That’s a great team with Genesis. We’ve really enjoyed working with them and watching the growth of that system.
JB: CHOPS is non-operated, but it’s such a big system. Is that stake Crescent’s biggest asset now?
JA: It’s actually our gathering systems offshore that are our largest part of our EBITDA. The next largest part is our onshore system, and then finally it’s CHOPS. But I think that by 2025, it’ll probably be half CHOPS and half our legacy business. BP’s Argos recently came online and [Murphy Oil’s] King’s Quay.
JB: And it’s just a matter of time before the Gulf of Mexico hits new production records, it seems.
JA: I think you’re absolutely right. I think that’s kind of where that energy transition piece connects with the Gulf of Mexico. It’s such a low-carbon intensity to bring oil from offshore to onshore just because of how it’s done compared to the Permian, for example. A lot more carbon intensity goes into pulling a barrel out of the Permian versus what it takes in the Gulf. That kind of goes into where we are in 2023. We’re going to be carbon neutral. I think we’re the first one in the midstream sector that can say that. We really drove our numbers down by looking at how we can run more efficient pumps and motors. How can we do vapor recovery? And then, finally, for that last part, we’ve bought offsets from the Well Done Foundation.
JB: Can you elaborate on how that offset process is going?
JA: Basically, we were looking for ways to buy carbon credits in our own backyard. We talked with Ducks Unlimited and they’ve got a number of projects going on, and we’ve done work with them in the past. But a lot of times those credits were further out in the future. The Well Done Foundation is plugging old abandoned wells that have methane releases. We were able to convince them to come to Louisiana and do that. It’s really a great fit for us that we can continue to be a steward of our environment there in Louisiana.
JB: So the objective is to be—by year-end—the first carbon-neutral midstream company?
JA: That’s correct. Yeah, I’m really excited about it.
JB: As a private company, why is it so important to have that carbon-neutral and ESG focus?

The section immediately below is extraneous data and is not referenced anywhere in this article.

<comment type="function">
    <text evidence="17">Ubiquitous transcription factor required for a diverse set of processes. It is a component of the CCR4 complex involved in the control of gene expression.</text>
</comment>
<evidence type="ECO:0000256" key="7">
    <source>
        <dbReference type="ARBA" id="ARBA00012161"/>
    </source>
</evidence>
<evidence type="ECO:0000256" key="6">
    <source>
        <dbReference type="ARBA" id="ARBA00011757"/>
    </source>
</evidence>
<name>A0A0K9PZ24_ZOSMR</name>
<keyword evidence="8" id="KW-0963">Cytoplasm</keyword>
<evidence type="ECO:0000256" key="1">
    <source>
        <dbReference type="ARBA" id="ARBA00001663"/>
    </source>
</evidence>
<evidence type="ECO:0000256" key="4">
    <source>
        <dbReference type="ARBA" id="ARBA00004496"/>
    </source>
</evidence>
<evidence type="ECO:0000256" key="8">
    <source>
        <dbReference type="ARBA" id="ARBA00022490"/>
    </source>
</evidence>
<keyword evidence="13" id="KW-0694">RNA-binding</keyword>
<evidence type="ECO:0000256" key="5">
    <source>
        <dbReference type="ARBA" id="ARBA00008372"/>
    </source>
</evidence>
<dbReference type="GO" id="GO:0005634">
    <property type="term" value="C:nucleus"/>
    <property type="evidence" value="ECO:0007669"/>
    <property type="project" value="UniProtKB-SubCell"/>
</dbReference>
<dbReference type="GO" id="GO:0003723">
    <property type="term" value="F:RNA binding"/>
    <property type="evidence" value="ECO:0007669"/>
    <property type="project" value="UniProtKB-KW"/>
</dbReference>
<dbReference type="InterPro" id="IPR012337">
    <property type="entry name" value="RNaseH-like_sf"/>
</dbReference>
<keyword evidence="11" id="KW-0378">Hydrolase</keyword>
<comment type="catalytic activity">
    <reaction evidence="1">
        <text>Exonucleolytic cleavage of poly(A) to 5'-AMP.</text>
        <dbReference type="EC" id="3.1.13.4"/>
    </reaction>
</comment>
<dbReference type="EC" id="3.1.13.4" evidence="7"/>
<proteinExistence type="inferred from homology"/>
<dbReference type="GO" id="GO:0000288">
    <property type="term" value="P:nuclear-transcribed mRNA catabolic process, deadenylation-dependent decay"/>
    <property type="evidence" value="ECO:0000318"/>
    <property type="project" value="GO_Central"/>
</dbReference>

JA: We kind of look at it from our own strategy of being a safe, reliable, compliant business. We look at this as, “we’re going beyond compliance.” Sometimes that comes in the form of the charity that we do, but in this case, it was for us to actually be better stewards of the environment, too. I will say that what we have seen is, we’re more welcomed as a partner when it comes to getting insurance for our facilities and our pipelines. We’re more welcomed as a partner when we go to banks to get debt. But I don’t know whether there’s a real dollar value that I could point to.
JB: Is there more of a business case longer-term with that focus?
JA: Absolutely. I just think that it’s where society is going in general, right? I think we see it all the time, whether it’s your own electricity bill at home and they’re saying, “Well, would you like green energy?” Or whether it’s recycling programs in neighborhoods. So, when we look at our own business what we can do to lower the carbon intensity, it’s just the right thing.
JB: In that vein, can you talk about everything you’re doing with the carbon capture focus?
JA: We’ve got so much momentum with what we’re doing. We’ve got a management team and personnel with the capabilities to run safe and reliable pipelines. And we also have the strategic footprint. You’ve got a lot of emitters from Louisiana all along the Mississippi River. So, we’re making that natural industrial logic link between the emitter and the sink. We think we really have a first-mover advantage because we already have a license to operate pipelines there in Louisiana.
JB: And, apart from you and the Chevron-Talos Energy partnership, you don’t hear a lot about offshore CCS yet.
JA: There’s a great consortium called Carbon Zero that we support. You’ve got Cox Oil, and Repsol was brought in. They’ve got a lot of downhole knowledge from the geology standpoint, and Europe has really been a leader in decarbonization. Plus, we’re linked up with LSU and Southern University and the University of Texas to develop this plan, and we’re lucky to receive funding from the DOE CarbonSAFE [Initiative] grant plan.
JB: I know it’s relatively early goings, but how do you see the timeline playing out?